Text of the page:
Until the Meiji era, a kitchen was also called kamado (かまど / stove). There are many sayings in the Japanese language that quote the word as it was considered the symbol of a house. The term could even be used to mean “family” or “household” (much as “hearth” does in English). Separating a family was called kamado wo wakeru, or “divide the stove”. Kamado wo yaburu (“break the stove”) means that the family was broken.
Julio Bittencourt’s latest work, is the culmination of a 2 year project at Gunkanjima Island, in Japan. The choice for shooting on this island which was evacuated in the 70’s by Mitsubishi is particularly important in the context of this series, which involves the company’s choice of interrupting its charcoal mining activities and the end of an era of the industrial period.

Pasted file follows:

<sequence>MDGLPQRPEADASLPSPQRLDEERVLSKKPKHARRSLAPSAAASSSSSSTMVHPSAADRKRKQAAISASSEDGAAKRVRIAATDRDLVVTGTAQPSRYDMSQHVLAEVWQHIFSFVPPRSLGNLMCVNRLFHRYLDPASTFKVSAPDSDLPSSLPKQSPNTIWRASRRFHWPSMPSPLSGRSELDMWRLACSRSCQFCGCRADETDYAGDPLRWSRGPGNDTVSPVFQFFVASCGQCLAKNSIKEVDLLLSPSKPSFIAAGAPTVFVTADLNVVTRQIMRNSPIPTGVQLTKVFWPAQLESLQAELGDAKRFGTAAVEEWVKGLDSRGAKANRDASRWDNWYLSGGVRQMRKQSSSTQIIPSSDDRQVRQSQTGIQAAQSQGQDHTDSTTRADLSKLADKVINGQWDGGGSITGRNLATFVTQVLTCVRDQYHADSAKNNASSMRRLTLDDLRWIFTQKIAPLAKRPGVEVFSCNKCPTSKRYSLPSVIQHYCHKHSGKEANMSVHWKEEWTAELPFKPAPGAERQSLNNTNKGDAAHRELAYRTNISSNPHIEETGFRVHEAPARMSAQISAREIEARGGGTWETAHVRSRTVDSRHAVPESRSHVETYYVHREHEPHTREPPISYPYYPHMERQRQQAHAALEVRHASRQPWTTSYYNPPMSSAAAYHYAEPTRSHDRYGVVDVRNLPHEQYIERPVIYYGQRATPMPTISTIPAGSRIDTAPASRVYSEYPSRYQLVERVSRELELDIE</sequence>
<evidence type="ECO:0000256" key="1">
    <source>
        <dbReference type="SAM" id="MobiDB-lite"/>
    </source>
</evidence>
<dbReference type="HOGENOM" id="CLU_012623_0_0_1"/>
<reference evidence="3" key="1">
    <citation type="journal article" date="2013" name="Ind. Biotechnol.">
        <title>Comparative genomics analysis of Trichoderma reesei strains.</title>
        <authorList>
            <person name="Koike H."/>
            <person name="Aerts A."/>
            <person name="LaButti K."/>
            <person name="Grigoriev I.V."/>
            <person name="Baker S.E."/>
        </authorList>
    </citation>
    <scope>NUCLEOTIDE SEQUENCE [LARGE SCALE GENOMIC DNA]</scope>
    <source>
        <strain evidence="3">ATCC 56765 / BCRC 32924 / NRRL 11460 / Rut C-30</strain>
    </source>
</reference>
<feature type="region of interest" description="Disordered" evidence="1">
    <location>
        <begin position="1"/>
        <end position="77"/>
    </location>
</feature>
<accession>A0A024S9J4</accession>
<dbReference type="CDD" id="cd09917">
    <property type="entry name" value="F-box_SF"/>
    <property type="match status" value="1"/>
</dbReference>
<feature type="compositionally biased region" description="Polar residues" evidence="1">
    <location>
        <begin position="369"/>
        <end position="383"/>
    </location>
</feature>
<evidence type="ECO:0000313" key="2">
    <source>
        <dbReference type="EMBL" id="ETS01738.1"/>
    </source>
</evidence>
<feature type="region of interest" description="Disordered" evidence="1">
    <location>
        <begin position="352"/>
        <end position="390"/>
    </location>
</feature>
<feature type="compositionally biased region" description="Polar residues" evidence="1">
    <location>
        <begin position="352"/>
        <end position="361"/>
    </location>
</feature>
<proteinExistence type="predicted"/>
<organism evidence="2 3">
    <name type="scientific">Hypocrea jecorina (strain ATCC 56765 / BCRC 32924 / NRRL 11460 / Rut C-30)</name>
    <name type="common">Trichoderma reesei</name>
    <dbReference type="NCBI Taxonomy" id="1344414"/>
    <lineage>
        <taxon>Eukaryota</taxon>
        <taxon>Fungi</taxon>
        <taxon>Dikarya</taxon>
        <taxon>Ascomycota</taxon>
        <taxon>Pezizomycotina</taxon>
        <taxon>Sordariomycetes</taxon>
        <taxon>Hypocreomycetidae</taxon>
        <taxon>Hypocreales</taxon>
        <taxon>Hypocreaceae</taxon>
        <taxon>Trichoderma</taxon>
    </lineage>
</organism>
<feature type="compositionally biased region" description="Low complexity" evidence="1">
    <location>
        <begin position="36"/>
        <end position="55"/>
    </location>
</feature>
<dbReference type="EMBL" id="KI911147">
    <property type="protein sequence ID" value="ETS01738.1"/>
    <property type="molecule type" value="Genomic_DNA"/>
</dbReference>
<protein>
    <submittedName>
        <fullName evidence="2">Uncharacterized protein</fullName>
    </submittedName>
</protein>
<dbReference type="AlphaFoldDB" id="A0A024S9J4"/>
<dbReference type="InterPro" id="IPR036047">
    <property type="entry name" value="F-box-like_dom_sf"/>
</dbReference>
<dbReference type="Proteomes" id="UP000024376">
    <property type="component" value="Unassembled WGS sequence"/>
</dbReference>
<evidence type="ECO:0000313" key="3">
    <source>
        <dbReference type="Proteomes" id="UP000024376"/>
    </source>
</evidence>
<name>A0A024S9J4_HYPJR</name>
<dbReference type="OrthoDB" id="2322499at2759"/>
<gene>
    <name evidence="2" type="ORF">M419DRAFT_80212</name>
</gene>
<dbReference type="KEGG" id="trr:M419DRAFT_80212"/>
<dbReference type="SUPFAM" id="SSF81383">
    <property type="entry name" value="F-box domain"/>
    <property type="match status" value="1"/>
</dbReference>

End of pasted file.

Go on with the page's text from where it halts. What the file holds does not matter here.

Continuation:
The artist immersed himself in one of the remaining buildings on the island where people had previously lived in, and where each apartment looks exactly the same. He precisely directed his view to register each kitchen, whose design and various embodiments of desertion have originated the object of this exhibition. The photographer sought a narrative through people’s belongings that were suddendly abandoned, and what we take with us and what we leave behind.